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"Restricted" Airworthiness Certificate?

ShyFlyGuy

Major Member
Joined
Nov 13, 2002
Posts
540
Total Time
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I have a friend who has an aircraft, listed below (with select information changed). The most curious part of it is the bottom two lines. What does this mean? How can we get it changed to "Normal"? For the record, there is no modification to the airframe or anything to make it "Restricted." Your help is appreciated.

N-number : N12345
Aircraft Serial Number : 28-0000000
Aircraft Manufacturer : PIPER
Model : PA28-151
Engine Manufacturer : LYCOMING
Model : 0-320 SERIES
Aircraft Year : 1974
Owner Name :
FIRST LAST
Owner Address :
123 FIRST STREET
TOWN, LA, 12345
Type of Owner : Individual
Registration Date : 05-Aug-2002
Airworthiness Certificate Type : Restricted
Approved Operations : Aerial Surveying


Yours,

Shy
 

avbug

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Dec 14, 2001
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A restricted airworthiness certificate may be issued for several reasons, which can include the type of operation, or the operating limitations or circumstances of the airplane.

Many of the airplanes I've flown have been restricted category aircraft. In some cases, that's the way they were born; they'll always be restricted category, but in other cases, they have been put in the restricted category because they were military aircraft without typical certification data or documentation, modified aircraft which had been substantially changed, or were being operated under conditions or in ways that did not lend to normal certification.

Taking an airplane out of one category and placing it in another is as simple as applying for a new airworthiness certificate, provided the aircraft meets all the requirements for the airworthiness certification you're seeking. Those requirements include it's type certification, the intended operation, and of course, it's present condition...which must meet all the type certification data for the airworthiness category in which you intend to place the airplane.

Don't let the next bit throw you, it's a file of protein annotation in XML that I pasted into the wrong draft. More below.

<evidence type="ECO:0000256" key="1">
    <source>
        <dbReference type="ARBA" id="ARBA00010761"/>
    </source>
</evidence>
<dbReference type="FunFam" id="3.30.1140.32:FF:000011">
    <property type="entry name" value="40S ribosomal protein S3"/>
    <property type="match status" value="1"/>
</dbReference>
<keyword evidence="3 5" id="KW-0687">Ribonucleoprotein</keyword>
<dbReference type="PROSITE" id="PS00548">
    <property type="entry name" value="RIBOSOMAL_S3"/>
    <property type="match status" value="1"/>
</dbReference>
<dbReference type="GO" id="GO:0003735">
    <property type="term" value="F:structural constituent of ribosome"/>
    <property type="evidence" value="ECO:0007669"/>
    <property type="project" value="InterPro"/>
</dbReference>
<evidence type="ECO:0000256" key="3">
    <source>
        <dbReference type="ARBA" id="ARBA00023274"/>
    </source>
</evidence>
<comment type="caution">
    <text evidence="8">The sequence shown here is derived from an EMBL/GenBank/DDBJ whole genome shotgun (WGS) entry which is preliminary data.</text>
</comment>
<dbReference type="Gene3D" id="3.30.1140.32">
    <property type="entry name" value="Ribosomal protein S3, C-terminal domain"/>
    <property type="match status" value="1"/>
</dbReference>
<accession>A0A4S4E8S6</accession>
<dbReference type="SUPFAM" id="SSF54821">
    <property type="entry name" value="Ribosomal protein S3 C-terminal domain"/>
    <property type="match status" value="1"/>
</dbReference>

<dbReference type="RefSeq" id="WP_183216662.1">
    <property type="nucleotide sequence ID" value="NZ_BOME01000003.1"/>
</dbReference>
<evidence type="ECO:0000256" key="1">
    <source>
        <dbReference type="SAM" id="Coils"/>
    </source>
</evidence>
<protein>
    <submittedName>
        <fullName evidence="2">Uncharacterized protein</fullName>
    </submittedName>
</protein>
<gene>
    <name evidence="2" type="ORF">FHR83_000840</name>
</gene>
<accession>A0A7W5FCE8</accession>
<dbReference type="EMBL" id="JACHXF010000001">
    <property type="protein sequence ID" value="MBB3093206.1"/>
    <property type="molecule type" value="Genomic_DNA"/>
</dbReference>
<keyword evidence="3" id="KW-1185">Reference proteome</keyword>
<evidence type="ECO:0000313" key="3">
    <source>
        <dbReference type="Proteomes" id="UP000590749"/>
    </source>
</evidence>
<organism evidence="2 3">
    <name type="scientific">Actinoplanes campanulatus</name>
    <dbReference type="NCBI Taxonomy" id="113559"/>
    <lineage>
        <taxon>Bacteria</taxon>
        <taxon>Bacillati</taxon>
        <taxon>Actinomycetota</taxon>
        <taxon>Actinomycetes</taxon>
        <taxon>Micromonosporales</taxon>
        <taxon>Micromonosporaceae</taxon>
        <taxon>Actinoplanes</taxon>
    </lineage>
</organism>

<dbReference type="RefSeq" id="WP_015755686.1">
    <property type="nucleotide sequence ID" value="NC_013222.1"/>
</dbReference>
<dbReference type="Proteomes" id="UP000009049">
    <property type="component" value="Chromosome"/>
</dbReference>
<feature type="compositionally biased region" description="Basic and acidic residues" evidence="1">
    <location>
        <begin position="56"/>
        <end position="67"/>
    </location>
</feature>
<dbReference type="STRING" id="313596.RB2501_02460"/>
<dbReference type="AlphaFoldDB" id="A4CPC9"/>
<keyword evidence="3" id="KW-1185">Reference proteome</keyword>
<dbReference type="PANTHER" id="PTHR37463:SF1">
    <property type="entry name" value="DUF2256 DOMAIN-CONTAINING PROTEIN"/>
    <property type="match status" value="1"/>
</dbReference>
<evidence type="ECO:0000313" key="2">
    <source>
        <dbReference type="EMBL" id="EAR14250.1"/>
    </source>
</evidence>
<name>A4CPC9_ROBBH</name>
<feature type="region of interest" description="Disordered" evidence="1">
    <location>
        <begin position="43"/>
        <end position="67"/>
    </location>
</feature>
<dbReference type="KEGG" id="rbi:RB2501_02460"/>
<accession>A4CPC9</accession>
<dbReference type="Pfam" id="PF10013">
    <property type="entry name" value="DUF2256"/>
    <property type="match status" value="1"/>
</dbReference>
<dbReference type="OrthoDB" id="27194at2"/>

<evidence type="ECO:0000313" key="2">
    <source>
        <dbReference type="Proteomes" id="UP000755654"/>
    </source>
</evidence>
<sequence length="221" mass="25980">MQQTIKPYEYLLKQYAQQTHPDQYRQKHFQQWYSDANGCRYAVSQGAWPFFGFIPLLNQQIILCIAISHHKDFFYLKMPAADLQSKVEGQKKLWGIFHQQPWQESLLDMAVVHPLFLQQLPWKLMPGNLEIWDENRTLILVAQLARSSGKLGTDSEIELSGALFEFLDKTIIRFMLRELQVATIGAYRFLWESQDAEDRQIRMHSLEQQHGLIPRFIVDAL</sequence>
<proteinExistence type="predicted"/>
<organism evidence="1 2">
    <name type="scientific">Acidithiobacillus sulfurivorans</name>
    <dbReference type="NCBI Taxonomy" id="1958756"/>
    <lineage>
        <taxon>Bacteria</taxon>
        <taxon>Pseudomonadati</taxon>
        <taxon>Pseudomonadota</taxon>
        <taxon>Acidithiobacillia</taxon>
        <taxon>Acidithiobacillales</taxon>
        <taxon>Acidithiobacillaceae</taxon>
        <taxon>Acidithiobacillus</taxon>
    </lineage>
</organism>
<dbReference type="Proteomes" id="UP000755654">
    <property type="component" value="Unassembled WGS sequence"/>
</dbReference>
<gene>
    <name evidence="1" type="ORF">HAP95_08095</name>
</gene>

In this case, if you're seeking normal airworthiness certification, with no airframe modifications, you should have no problem merely making application for a new airworthiness certificate.

The airworthiness certificate in the aircraft now should spell out the limitations for the airplane (it should be on the back of the certificate). Typical restrictions may include what airports you can use (often restricted from using airports where there is scheduled service, for example), restrictions from using airways, flight over populated areas, crew requirements, etc.
 

ShyFlyGuy

Major Member
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Nov 13, 2002
Posts
540
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AvBug, you are so smart, and you always have the answers. I should just start PMing you with my questions just to cut to the chase. I'm going to check out the Airworthiness Certificate and see what the requirements are. Hopefully we have not been flying in violation of any of those restrictions (as mentioned above, it is for Arial Surveying). Thank you sir.

Shy
 

propsarebest

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Sep 24, 2004
Posts
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....
Double check the actual A.C.-

We had a B200 Kingair that the FAA listed online as restricted but it wasn't. the online thingee also listed surveying too.

Could be just a mistake in the online stuff.
 

ShyFlyGuy

Major Member
Joined
Nov 13, 2002
Posts
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Oh yeah... That's a pretty good idea. Thanks!I still say AvBug is very, very smart... like a hairy little Budda.Shy
 
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